Advertising framing effects and consideration of future consequences.

Many consumers have a difficult time considering the future consequences of their behaviors and are prone to discount future health risks. The two experiments presented here test the effectiveness of framing techniques designed to persuade consumers who typically do not consider the future consequences of their behaviors to make better health decisions. Results from Study 1 show that present-oriented consumers can be more strongly persuaded by messages that emphasize proximal rather than distal consequences of unhealthy food choices. Findings of Study 2 suggest that messages focused on promotion strategies (vs. prevention strategies) result in higher behavioral intentions for present-oriented consumers.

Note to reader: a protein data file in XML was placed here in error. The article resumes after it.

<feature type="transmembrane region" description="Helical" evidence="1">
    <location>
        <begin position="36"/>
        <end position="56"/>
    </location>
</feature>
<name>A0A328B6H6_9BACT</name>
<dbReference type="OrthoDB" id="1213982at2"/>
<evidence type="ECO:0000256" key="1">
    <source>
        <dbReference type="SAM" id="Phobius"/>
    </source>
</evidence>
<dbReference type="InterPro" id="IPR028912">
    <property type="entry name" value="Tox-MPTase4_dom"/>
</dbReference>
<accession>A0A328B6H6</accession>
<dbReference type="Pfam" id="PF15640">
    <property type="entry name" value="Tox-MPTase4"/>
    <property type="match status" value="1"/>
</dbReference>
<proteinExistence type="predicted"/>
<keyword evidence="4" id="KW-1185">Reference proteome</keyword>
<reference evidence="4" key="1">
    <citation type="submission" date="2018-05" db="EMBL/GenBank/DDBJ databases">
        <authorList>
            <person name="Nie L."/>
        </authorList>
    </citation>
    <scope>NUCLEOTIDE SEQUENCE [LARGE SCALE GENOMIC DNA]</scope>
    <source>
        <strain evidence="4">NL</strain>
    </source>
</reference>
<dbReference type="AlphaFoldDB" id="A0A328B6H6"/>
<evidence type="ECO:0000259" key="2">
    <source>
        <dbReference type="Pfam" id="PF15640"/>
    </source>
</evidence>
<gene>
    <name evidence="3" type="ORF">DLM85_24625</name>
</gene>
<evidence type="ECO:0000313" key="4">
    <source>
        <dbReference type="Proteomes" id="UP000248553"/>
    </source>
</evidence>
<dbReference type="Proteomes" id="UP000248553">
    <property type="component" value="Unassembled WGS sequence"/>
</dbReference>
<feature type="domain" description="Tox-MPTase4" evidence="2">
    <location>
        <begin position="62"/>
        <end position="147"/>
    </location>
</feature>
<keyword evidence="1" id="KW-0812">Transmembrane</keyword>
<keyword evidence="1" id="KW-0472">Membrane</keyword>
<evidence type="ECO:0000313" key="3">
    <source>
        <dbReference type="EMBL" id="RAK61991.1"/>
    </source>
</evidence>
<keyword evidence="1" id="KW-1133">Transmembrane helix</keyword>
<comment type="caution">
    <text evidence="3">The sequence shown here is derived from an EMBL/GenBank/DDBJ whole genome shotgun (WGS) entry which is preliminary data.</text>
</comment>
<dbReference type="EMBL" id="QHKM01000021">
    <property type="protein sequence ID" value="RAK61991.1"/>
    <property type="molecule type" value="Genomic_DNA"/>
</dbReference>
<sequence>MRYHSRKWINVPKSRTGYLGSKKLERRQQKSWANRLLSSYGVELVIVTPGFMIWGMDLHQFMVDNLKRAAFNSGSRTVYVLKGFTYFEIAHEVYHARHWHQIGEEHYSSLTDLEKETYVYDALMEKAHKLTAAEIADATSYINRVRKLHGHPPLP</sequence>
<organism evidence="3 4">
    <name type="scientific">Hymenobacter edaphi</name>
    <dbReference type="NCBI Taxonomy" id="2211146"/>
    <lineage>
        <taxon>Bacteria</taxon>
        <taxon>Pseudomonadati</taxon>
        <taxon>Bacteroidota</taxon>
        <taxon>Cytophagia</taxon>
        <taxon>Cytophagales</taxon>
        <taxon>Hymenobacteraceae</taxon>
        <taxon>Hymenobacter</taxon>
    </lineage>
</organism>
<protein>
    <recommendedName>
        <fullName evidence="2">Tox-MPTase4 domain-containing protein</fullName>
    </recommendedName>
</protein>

Main Author: Kees, Jeremy.
Format: Villanova Faculty Authorship
Language: English
Published: 2011
Online Access: